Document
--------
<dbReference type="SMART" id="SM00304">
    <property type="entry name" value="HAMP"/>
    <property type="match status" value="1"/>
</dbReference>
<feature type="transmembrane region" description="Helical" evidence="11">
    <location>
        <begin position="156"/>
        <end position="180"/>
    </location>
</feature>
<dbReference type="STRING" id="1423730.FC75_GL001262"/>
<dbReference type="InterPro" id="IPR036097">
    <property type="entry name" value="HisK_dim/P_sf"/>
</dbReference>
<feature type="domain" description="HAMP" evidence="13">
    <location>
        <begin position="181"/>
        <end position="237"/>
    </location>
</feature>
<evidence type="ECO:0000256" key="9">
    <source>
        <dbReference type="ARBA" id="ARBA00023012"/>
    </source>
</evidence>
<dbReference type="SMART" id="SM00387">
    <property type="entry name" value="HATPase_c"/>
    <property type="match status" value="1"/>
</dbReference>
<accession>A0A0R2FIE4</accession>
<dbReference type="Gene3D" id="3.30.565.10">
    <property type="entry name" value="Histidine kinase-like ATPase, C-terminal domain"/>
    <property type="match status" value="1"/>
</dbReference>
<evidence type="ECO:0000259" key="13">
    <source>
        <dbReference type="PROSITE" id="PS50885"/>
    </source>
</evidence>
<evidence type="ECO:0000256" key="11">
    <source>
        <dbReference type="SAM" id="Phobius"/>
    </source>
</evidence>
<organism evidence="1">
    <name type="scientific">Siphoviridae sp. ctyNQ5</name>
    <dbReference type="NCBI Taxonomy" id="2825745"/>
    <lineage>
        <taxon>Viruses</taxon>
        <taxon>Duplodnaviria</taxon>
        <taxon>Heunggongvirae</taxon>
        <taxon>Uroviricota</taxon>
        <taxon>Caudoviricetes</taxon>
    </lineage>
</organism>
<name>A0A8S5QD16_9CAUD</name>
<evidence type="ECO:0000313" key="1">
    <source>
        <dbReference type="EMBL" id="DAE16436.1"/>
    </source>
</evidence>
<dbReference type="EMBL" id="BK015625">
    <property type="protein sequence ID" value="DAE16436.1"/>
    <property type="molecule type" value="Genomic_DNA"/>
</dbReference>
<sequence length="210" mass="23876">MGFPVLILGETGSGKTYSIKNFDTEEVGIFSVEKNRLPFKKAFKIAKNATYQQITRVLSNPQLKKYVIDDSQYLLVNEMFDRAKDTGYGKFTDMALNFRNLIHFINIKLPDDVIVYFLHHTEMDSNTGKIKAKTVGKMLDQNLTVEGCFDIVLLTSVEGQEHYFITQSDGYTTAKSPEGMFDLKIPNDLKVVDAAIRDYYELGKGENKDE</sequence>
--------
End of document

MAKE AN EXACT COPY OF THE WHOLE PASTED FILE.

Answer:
<dbReference type="SMART" id="SM00304">
    <property type="entry name" value="HAMP"/>
    <property type="match status" value="1"/>
</dbReference>
<feature type="transmembrane region" description="Helical" evidence="11">
    <location>
        <begin position="156"/>
        <end position="180"/>
    </location>
</feature>
<dbReference type="STRING" id="1423730.FC75_GL001262"/>
<dbReference type="InterPro" id="IPR036097">
    <property type="entry name" value="HisK_dim/P_sf"/>
</dbReference>
<feature type="domain" description="HAMP" evidence="13">
    <location>
        <begin position="181"/>
        <end position="237"/>
    </location>
</feature>
<evidence type="ECO:0000256" key="9">
    <source>
        <dbReference type="ARBA" id="ARBA00023012"/>
    </source>
</evidence>
<dbReference type="SMART" id="SM00387">
    <property type="entry name" value="HATPase_c"/>
    <property type="match status" value="1"/>
</dbReference>
<accession>A0A0R2FIE4</accession>
<dbReference type="Gene3D" id="3.30.565.10">
    <property type="entry name" value="Histidine kinase-like ATPase, C-terminal domain"/>
    <property type="match status" value="1"/>
</dbReference>
<evidence type="ECO:0000259" key="13">
    <source>
        <dbReference type="PROSITE" id="PS50885"/>
    </source>
</evidence>
<evidence type="ECO:0000256" key="11">
    <source>
        <dbReference type="SAM" id="Phobius"/>
    </source>
</evidence>
<organism evidence="1">
    <name type="scientific">Siphoviridae sp. ctyNQ5</name>
    <dbReference type="NCBI Taxonomy" id="2825745"/>
    <lineage>
        <taxon>Viruses</taxon>
        <taxon>Duplodnaviria</taxon>
        <taxon>Heunggongvirae</taxon>
        <taxon>Uroviricota</taxon>
        <taxon>Caudoviricetes</taxon>
    </lineage>
</organism>
<name>A0A8S5QD16_9CAUD</name>
<evidence type="ECO:0000313" key="1">
    <source>
        <dbReference type="EMBL" id="DAE16436.1"/>
    </source>
</evidence>
<dbReference type="EMBL" id="BK015625">
    <property type="protein sequence ID" value="DAE16436.1"/>
    <property type="molecule type" value="Genomic_DNA"/>
</dbReference>
<sequence length="210" mass="23876">MGFPVLILGETGSGKTYSIKNFDTEEVGIFSVEKNRLPFKKAFKIAKNATYQQITRVLSNPQLKKYVIDDSQYLLVNEMFDRAKDTGYGKFTDMALNFRNLIHFINIKLPDDVIVYFLHHTEMDSNTGKIKAKTVGKMLDQNLTVEGCFDIVLLTSVEGQEHYFITQSDGYTTAKSPEGMFDLKIPNDLKVVDAAIRDYYELGKGENKDE</sequence>